SMD: Speaking of 450mm, what are the challenges in terms of moving to the next wafer size?
Hebb: In 450mm, you divide it into economic problems and technical problems. On the technical side, managing the uniformity across the entire wafer is going to be challenging. But the general problem for equipment suppliers is that 450mm obviously diverts R&D dollars. So now, you not only have to develop your equipment for new capabilities and materials, but you also have to develop your tools for the bigger wafer sizes. With all of this, you’re selling less equipment to fewer customers. Nonetheless, we have to get ready for 450mm. 450mm is not going to stop the good companies. Good equipment companies with strong balance sheets will do it and be successful at it.
Dixit: If you look back at the 200mm to 300mm transition, the industry started and stopped the process many times. I think the industry has learned from that. When I look at the big picture, I see some positive changes in the way people operate. The big question for the 450mm transition is how soon and when will it happen?
Wimplinger: For the processes we supply, we think our equipment is fairly scalable. Our concern is where to put those R&D dollars. There are other challenges with 450mm. Although Sematech is trying to put (a 450mm consortium) together, it’s not fully clear who will be playing which role. There are institutes in Europe that have been active like IMEC. There are some in Asia who want to play a role. But there are only so many resources available to work with everyone. The thing we learned is that we have to become more pro-active in the transition. If you’re a little ahead when you are really getting pushed by customers, it’s a little less painful.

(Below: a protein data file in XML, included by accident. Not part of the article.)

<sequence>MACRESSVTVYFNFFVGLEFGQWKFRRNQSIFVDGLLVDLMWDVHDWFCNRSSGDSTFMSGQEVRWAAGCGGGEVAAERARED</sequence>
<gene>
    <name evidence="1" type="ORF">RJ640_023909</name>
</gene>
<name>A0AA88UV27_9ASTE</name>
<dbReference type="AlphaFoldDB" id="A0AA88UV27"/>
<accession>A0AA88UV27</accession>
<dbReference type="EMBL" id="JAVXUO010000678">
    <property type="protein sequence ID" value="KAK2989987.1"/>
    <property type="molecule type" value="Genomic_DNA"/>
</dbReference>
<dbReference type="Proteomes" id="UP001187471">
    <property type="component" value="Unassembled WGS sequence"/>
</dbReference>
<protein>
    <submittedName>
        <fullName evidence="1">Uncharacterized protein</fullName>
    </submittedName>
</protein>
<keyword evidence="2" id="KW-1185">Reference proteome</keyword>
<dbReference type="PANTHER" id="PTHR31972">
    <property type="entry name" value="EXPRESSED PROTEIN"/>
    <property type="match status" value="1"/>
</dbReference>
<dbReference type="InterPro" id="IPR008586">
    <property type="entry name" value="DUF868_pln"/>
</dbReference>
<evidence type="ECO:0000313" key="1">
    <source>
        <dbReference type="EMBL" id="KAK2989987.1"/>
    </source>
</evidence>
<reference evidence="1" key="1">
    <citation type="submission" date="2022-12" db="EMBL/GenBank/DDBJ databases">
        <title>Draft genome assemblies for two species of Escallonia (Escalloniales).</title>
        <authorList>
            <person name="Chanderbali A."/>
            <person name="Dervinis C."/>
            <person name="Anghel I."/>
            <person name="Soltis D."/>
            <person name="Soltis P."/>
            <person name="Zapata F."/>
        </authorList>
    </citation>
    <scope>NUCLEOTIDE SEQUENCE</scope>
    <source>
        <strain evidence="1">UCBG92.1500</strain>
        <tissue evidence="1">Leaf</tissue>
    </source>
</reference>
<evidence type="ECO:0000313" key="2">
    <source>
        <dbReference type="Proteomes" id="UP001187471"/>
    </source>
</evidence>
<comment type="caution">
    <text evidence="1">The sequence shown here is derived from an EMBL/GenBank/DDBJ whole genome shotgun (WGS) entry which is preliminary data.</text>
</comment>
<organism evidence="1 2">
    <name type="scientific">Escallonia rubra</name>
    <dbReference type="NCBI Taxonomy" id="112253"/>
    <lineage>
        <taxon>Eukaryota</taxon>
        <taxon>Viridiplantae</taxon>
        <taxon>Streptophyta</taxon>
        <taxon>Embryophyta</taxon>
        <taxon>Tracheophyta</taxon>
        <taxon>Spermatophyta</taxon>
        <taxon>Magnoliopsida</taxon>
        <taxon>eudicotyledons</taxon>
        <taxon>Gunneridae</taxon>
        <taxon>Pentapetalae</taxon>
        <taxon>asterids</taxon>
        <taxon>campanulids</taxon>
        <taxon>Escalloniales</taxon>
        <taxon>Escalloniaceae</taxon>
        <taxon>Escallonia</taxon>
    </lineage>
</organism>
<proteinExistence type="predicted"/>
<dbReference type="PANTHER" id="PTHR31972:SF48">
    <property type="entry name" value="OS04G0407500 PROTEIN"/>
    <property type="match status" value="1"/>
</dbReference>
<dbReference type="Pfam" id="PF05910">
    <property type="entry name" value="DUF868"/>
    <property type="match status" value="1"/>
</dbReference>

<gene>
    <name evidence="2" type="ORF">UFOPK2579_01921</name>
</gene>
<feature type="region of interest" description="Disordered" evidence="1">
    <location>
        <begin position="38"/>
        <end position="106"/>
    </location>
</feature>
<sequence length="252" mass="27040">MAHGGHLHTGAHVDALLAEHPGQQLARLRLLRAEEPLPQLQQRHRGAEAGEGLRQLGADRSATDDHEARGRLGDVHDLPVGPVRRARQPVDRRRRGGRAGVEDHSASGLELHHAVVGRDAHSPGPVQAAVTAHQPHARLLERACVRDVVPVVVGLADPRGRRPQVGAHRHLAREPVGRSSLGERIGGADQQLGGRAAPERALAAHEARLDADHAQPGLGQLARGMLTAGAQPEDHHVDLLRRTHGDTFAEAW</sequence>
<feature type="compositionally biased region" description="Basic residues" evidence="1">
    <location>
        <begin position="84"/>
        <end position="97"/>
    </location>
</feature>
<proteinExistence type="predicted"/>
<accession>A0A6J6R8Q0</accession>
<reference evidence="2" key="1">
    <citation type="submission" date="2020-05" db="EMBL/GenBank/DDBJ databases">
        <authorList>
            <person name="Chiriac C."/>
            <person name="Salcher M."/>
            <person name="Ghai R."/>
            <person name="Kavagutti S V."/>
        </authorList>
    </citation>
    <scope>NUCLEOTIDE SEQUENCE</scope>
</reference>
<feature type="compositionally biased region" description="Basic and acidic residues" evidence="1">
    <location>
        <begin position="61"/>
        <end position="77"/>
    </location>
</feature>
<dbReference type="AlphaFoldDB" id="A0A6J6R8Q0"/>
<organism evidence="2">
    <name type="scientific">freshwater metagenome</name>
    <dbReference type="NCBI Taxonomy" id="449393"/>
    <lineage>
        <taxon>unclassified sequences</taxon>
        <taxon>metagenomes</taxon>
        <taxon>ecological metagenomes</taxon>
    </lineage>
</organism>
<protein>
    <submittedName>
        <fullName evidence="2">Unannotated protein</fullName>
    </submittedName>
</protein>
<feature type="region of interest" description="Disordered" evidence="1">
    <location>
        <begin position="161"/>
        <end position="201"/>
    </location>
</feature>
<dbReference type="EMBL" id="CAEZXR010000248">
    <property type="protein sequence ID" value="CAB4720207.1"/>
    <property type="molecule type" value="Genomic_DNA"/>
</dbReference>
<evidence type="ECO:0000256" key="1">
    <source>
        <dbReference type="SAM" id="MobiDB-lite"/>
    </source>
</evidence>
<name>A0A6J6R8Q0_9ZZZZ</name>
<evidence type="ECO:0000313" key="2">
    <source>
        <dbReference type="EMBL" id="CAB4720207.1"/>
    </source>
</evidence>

Mazure: Our position is more like the IC companies. To make SOI, we need to buy the equipment. In that sense, we’re fully aligned with the equipment roadmap. We have already demonstrated the feasibility of scaling up to 450mm. But we shouldn’t forget to address the other wafer sizes. For example, leading edge in RF is still at 200mm. There is also a lot of power management at 200mm. In automotive, you don’t need 450mm. You are looking at 300mm and mainly 200mm.

SMD: To ensure that 450mm and EUV are on time, Intel, TSMC and Samsung recently invested in ASML. Are we seeing a new business model evolving in the equipment industry, where IC makers invest in fab tool vendors?
Mazure: Only the leading-edge chipmakers are pushing for 450mm. That reduces the market to just a few companies. And that puts incredible pressure on the equipment suppliers. So if leading-edge chipmakers want 450mm to happen at a certain timeline, they have to change the model.
Hebb: Intel’s move to work with ASML is a good sign. The chipmakers are recognizing that they need to kick in some funding. But that’s really the first sign we’ve seen. My gut feeling is that (the investments in ASML) might be a special case because of the cost of the lithography equipment. Leading-edge lithography is set apart just by the sheer capital costs of the equipment. So leading-edge chipmakers must fund some the equipment R&D to secure access to it in the future.